The child, a young girl at West Marion Elementary School in North Carolina was ordered by Principal Desarae Kirkpatrick to remove the word G-d from her poem that was to be read later that day at a Veteran’s Day ceremony.
A North Carolina community is embroiled in controversy after a school ordered a six-year-old girl to remove the word “G-d” from a poem that she was supposed to read during a Veteran’s Day ceremony.
The girl is a first-grader at West Marion Elementary School. She was supposed to read the poem during a school assembly marking Veteran’s Day. The poem honored her two grandfathers who had served during the Vietnam War.
“He prayed to G-d for peace, he prayed to G-d for strength,” the poem read.
A parent reportedly found out about the poem and expressed concern about mentioning the word G-d during a school event. The parent did not want the Almighty’s name mentioned anywhere in the program, according to one account.
“We wanted to make sure we were upholding the school district’s responsibility of separation of church and state from the Establishment Clause,” Supt. Gerri Martin told the McDowell News.
Martin told the newspaper she made the decision in consultation with the school’s principal and vice principal.
“We jointly decided that we must err on the side of caution to prevent crossing the line on the Establishment Clause of the Constitution,” Kirkpatrick told the newspaper. “As a principal of a public school, I must put aside my personal religious beliefs and follow the law — which upholds that we have freedom of speech and freedom of religion, but that we, as public schools, cannot endorse one single religion over another.”
Fox News contacted the parents of the child but they declined to comment on the controversy.
The incident has sparked widespread concern across this western North Carolina community — called by many the buckle of the Bible Belt.
“I’m reserving my opinion at this point – but I’m very concerned that the young lady’s First Amendment rights have been broken,” said Scott Hagaman, senior pastor of Marion’s First Baptist Church.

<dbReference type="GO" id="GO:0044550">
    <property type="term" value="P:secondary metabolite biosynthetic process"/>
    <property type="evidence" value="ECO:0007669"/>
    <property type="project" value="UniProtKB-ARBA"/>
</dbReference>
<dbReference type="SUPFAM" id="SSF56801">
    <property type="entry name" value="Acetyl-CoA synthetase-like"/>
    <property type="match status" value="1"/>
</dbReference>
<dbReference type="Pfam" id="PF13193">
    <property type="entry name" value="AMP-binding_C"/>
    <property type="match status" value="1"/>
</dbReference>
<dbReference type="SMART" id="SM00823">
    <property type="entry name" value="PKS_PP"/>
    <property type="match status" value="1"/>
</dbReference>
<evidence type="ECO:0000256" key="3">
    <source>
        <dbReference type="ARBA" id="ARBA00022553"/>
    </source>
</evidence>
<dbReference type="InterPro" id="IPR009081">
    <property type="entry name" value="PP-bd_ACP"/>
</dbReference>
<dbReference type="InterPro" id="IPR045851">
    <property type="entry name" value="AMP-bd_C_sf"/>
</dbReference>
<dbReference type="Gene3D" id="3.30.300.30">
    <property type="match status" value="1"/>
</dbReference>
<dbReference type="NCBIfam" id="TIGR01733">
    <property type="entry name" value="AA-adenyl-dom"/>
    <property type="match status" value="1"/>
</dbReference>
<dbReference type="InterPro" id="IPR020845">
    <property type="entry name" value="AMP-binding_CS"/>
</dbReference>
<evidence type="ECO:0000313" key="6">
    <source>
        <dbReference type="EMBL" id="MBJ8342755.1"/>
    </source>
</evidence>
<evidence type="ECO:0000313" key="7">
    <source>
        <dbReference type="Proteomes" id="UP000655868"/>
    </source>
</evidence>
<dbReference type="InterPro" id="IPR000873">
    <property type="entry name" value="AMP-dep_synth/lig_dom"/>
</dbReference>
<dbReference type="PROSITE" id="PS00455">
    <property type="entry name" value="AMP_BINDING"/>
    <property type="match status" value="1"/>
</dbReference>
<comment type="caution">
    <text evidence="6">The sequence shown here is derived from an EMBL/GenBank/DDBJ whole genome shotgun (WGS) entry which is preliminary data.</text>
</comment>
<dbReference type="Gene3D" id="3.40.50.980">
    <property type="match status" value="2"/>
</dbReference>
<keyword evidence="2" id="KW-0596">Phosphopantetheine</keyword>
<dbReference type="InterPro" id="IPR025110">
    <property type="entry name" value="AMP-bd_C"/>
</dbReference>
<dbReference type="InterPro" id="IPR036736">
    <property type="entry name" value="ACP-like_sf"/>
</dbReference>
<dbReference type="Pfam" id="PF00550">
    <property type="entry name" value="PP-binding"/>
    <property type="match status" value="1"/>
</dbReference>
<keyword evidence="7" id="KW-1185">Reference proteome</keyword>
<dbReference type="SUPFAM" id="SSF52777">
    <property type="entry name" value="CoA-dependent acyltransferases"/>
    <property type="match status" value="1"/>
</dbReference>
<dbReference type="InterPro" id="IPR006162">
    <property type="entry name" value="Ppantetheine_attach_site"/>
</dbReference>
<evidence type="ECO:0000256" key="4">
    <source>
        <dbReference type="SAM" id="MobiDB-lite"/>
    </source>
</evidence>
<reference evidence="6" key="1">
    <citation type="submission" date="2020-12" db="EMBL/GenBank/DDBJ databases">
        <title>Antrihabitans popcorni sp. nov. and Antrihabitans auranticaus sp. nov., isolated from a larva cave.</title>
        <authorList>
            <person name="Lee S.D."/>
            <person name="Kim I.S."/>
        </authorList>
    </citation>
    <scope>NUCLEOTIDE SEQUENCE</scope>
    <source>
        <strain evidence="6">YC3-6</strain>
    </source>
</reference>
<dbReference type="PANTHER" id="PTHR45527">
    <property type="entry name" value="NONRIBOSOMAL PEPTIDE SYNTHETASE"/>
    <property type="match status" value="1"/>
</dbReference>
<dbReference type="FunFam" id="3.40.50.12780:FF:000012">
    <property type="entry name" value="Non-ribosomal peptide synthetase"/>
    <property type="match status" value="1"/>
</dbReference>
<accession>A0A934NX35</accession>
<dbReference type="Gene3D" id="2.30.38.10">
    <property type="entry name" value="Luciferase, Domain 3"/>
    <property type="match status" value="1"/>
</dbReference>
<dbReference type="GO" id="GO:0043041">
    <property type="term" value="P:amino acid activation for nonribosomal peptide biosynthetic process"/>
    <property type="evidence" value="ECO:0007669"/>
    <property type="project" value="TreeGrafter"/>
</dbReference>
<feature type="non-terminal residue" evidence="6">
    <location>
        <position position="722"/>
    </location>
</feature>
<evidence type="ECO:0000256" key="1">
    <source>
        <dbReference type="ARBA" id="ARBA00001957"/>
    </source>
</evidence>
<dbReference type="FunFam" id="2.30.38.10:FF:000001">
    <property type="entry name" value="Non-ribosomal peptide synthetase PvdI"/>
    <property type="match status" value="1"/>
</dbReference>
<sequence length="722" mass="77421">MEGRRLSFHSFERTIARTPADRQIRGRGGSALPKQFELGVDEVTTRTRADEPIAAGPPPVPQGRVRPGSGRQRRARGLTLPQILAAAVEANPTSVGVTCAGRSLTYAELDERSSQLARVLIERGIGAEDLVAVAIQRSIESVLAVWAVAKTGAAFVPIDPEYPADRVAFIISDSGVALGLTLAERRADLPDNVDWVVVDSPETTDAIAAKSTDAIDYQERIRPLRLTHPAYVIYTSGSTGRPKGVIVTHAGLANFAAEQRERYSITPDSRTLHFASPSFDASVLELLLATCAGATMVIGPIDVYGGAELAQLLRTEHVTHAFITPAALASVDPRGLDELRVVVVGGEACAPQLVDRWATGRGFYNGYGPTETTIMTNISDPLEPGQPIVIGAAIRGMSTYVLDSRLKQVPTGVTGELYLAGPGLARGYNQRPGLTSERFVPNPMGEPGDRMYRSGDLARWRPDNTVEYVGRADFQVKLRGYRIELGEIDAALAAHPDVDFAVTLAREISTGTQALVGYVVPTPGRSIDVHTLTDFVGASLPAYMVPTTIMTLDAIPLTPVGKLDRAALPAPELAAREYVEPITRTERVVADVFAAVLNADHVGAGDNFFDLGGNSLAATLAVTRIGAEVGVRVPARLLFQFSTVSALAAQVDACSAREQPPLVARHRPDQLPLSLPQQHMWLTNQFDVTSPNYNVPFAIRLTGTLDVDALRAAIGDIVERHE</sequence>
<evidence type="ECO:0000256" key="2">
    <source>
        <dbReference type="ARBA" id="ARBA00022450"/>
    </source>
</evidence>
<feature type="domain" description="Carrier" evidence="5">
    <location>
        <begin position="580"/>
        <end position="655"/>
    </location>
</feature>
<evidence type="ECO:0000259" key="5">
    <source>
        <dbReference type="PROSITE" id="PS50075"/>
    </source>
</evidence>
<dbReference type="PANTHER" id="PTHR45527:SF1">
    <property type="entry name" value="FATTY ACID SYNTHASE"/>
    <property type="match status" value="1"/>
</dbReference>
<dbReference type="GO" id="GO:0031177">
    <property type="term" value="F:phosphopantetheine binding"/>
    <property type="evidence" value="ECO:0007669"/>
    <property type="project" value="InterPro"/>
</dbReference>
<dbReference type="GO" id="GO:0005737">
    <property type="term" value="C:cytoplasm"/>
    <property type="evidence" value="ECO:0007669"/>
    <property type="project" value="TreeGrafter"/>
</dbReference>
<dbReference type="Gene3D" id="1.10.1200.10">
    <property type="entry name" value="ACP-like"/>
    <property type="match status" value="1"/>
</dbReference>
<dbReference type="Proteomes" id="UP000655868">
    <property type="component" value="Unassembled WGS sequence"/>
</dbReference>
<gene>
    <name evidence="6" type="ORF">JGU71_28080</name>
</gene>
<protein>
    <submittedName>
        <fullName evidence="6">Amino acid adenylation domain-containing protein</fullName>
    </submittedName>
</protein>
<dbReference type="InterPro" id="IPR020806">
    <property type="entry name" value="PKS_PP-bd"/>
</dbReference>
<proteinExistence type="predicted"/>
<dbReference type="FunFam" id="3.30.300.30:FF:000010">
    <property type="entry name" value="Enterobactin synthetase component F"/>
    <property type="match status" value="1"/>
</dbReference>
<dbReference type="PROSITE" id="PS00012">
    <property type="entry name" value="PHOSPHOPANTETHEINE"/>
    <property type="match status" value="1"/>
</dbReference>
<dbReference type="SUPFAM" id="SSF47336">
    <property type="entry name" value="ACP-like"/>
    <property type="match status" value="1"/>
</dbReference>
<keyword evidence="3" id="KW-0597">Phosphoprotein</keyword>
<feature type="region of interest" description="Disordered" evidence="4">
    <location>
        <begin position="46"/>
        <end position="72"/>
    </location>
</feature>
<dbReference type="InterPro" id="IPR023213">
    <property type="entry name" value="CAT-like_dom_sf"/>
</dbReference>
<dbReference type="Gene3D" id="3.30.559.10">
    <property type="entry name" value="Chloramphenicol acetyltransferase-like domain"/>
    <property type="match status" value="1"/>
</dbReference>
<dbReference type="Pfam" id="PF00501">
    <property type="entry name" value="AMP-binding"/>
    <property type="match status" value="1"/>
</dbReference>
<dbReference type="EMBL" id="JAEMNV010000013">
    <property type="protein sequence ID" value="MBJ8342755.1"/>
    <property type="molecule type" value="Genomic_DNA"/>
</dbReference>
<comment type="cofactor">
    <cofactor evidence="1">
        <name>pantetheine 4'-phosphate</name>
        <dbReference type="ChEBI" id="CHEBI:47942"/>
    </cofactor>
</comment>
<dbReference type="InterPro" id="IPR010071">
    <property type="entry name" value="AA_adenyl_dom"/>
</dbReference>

He told Fox News that ministers across the community are alarmed what happened and many are asking questions.
“It’s saturated the community,” he said. “I’m quite sure it will be handled appropriately and fairly but right now there is a lot of concern that this child was not treated appropriately.”
The issue is expected to be addressed by local residents at next week’s school board meeting.
“I am outraged that a school would deny a six year old child her First Amendment rights — especially during an assembly to honor our nation’s veterans,” Trudy Pascoe told Fox News. “It is unacceptable for schools to continue to deny students rights because of their Christian viewpoint.”
Chris Greene, who happens to be employed by the school district, spoke to board members earlier this week.
“My question is this, when do the rights of one outweigh the rights of another,” he asked in remarks covered by the local newspaper. “I believe that this little girl’s rights were violated and that those who worked so hard to prepare this program should receive an apology.”
Pastor Hagaman said it’s no surprise that the First Amendment debate has reached their small town.
“I don’t think there’s anywhere in the country where you can hide from these issues — with the culture changing so quickly,” he said.
G-d is no longer to be mentioned any where. Next it will be the crosses on the churches or perhaps just destroying the churches themselves.
I wonder if these idiots would have done the same thing if the word was Allah and not G-d. Do you think the Muslim community would have responded the way the Christian community has?
I don’t think so.
If you are as angered as I am you can contact the school at:
820 Marler Road
Marion, North Carolina
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